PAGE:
Her name was Betsy given by me, because it was close to Bess, and Good Queen Bess had been Daddy’s horse he had loved so much.  I also loved Betsy Ross, so it was a tribute to her too.  I learned to take care of our horse and I rode bareback and I talked to her about all kinds of things.

I was a little girl who loved horses.

The little girl who loved horses had a friend who loved science fiction and books by Tolkien.  He spoke of worlds not yet seen except in the imagination of great people, and he was funny and kind.  He even loaned her one of his science fiction books, and she tried to read it.  She really did.  He was a good friend, and never once did the girl I once was question her love of horses or the friendship she had with the one who talked of hobbits and adventures and a future that was beyond comprehension.

Somewhere along the way that little girl forgot she loved horses so much.  She grew up to real life responsibilities and adventures and hard and beautiful things.  She forgot a lot of things from way back then, but she didn’t forget the boy who was funny and imaginative and smart and kind.

Who grew to be a kind man.

The other day at the GW I took the horse hoodie to the counter and I paid for it and brought it home.  After I tossed it in the washer I drove to the hospital to see my friend whom I haven’t seen in a long, long time.  I didn’t know until I got there that I was really there to say goodbye.

Today the boy who loved the planets and thinking about all the what if’s left us to soar among the stars he loved and to hug folks he loves whom he hasn’t seen in a long, long time.  Today the boy who was so kind and whose story was intertwined in mine for all of our school years left the pain and brokenness and is finally home.

I am sad.  But as I sat here thinking and taking all of this in, I came upon the girl who loved horses, sitting by herself, weeping into her hands, unable to contain the grief she feels at stories that have ended way too soon.  The horses forgotten, the hopes and dreams that used to lull her to sleep at night, and the friend whom she will never see again in this life.  Who I am now is very sad, feeling this in my own “I suppose I have to get used to grief and losing people I love” way.  She, however, is 9 again, and the empty shelf where the horses once sat and the empty place where her friend lived is baffling and breaking her heart.

Tonight I’m thankful for a reminder of who I used to be.  How the joys of good and long friendships and horses’ tails flying in the wind used to give me peace and comfort and make me smile and so happy.  I’m thankful for the reminder, as hard as it is, that life is short so we need to grab hold of who and what matters to us and let them know that.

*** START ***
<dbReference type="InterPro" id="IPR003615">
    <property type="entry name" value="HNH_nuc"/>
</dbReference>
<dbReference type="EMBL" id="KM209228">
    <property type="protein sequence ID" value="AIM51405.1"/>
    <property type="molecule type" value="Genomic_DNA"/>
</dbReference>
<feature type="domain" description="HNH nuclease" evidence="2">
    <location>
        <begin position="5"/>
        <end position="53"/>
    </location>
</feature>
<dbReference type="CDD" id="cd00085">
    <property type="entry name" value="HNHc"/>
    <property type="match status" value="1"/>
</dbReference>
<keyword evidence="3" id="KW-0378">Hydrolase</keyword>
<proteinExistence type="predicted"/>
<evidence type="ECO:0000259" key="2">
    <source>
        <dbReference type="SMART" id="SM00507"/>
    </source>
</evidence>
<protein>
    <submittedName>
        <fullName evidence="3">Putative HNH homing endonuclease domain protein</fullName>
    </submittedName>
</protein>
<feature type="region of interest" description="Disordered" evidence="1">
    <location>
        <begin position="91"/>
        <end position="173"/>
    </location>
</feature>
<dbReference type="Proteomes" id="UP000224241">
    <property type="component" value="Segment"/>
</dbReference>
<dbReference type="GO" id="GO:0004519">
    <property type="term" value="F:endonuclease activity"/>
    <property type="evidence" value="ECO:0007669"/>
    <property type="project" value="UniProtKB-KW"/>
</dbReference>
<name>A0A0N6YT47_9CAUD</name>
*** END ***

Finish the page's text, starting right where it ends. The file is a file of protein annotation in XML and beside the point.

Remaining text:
Tell someone you love them today.  If that’s too much, tell them they matter.  Thank them for being a part of your story.  Sit down and ask them what they dreamed about when they were 9.  Or last night.  Share a book with them, or let them borrow your pencil.  Toss out a thread to intertwine your life to another’s, because in the end, that’s where beauty comes from–the reflection of our hearts in the eyes of someone who cares.

RIP, BBC.  You will be missed.  Thanks for helping me see the stars way back then.  And today.

Love to all.

 

 

If It’s Broke ‘Round Here…..

I was puttering around in Cooter’s room with only the intention of being able to vacuum his floor.

I wound up doing so much more.  It turned out to be a pretty momentous project, as we packed up quite a bit of his “baby stuff,” as he called it.  He didn’t want me to get rid of all of it–some we are storing away for “whenever.”  But the fact that he was ready was a big deal.  A Very. Big. Deal.

He’s my baby, you see.

But he’s also 8 and a half. And he’s put up with some things (like the so very precious itty bitty baby pictures on his wall) for far too long.

At one point a couple of years ago we put horses that I collected growing up (some, not all, were the Breyer horses that were quite the thing with me and my best friend) on the shelves in his room.  I asked him, considering he has a few Star Wars things he might like to display, if he’d like for me to put the horses away for now.

After hemming and hawing and me reassuring him all would be okay and my feelings would not be hurt, he said yes, he was ready to change things.

I pulled out the box with my Daddy’s name and mailing address on it–the one he and Mama first packed my horses up in, wrapping them gently in old t-shirts and dust rags.  And I, just as they once did though probably not as well, carefully wrapped each little horse and tucked it away, only after looking and remembering the Christmas or birthday I got each one and the names I’d given them.

The last two I packed up were the ones on the very top shelf.  The ones I’ve had the longest.

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I don’t remember how old I was when I got them, but I think maybe five?  Actually the big one (which has wheels on her feet) was mine.  The other one was Sister’s, but it turns out birds were more her thing.  We got them one Christmas.  My horse came with a wagon and we had a driver and rider dolls.  They had “real” bridles and saddles too.

Then came the time that each had a tail to break off.  Daddy used some kind of substance to stick my horse’s tail back on.  I’m not sure what happened to Sister’s horse, but Daddy went another route in fixing her tail.  Frayed twine of sorts.

And here it is, all these many, many years later and that tail is still on.